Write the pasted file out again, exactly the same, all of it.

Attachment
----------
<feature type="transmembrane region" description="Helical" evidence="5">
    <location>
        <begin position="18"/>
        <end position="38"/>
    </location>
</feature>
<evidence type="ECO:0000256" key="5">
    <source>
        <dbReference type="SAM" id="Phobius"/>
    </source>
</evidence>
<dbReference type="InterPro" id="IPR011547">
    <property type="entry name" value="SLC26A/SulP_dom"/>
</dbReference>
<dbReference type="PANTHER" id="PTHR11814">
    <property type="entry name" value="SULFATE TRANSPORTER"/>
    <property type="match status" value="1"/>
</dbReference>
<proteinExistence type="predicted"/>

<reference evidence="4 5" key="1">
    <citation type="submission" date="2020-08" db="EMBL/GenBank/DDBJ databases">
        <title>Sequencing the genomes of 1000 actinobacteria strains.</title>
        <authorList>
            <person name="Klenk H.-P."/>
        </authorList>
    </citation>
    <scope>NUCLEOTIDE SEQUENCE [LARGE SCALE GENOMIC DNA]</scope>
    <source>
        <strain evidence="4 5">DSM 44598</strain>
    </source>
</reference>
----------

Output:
<feature type="transmembrane region" description="Helical" evidence="5">
    <location>
        <begin position="18"/>
        <end position="38"/>
    </location>
</feature>
<evidence type="ECO:0000256" key="5">
    <source>
        <dbReference type="SAM" id="Phobius"/>
    </source>
</evidence>
<dbReference type="InterPro" id="IPR011547">
    <property type="entry name" value="SLC26A/SulP_dom"/>
</dbReference>
<dbReference type="PANTHER" id="PTHR11814">
    <property type="entry name" value="SULFATE TRANSPORTER"/>
    <property type="match status" value="1"/>
</dbReference>
<proteinExistence type="predicted"/>

<reference evidence="4 5" key="1">
    <citation type="submission" date="2020-08" db="EMBL/GenBank/DDBJ databases">
        <title>Sequencing the genomes of 1000 actinobacteria strains.</title>
        <authorList>
            <person name="Klenk H.-P."/>
        </authorList>
    </citation>
    <scope>NUCLEOTIDE SEQUENCE [LARGE SCALE GENOMIC DNA]</scope>
    <source>
        <strain evidence="4 5">DSM 44598</strain>
    </source>
</reference>